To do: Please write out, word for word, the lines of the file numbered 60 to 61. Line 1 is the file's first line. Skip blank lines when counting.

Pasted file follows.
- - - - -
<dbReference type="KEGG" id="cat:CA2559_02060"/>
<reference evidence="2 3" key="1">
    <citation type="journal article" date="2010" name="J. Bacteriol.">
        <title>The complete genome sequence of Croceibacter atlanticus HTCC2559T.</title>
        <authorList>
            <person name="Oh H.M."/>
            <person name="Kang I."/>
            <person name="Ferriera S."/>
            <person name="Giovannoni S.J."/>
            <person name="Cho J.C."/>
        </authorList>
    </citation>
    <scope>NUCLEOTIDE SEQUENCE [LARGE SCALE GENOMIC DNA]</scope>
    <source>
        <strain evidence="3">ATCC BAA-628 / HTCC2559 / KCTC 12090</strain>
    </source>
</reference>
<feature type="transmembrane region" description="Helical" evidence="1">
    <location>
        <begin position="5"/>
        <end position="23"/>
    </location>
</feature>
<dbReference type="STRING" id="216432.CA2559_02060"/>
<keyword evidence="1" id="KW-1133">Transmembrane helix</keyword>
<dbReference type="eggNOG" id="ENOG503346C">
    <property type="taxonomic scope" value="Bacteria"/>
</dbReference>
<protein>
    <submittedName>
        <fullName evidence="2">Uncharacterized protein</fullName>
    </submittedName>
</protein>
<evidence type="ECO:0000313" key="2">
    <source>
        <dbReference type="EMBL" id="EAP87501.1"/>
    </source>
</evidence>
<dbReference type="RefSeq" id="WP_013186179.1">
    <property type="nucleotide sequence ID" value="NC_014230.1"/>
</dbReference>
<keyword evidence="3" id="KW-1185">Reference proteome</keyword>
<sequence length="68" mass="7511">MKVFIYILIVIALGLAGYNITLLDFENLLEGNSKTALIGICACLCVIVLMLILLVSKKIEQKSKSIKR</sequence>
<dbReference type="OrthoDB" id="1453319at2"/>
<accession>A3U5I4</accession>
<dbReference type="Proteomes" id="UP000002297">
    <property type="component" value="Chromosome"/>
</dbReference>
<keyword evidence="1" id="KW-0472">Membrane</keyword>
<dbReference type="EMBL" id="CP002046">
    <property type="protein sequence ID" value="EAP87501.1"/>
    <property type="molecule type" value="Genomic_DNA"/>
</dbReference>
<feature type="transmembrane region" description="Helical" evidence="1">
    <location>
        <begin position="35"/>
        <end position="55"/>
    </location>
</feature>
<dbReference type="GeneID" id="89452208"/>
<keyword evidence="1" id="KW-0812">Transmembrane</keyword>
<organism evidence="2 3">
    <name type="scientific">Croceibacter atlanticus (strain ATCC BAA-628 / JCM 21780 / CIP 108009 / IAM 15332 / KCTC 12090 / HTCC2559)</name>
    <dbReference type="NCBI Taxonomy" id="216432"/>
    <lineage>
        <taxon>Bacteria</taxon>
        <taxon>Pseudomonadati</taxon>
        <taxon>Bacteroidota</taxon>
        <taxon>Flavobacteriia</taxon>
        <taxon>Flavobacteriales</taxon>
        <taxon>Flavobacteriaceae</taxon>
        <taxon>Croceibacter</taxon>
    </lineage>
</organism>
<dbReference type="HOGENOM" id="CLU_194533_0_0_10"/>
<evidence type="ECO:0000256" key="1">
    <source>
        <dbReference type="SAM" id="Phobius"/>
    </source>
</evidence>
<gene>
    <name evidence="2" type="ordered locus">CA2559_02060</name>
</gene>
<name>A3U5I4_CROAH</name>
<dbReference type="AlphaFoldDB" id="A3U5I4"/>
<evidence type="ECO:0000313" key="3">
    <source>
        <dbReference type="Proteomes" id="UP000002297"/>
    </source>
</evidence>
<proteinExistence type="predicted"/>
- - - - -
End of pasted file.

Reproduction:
<dbReference type="GeneID" id="89452208"/>
<keyword evidence="1" id="KW-0812">Transmembrane</keyword>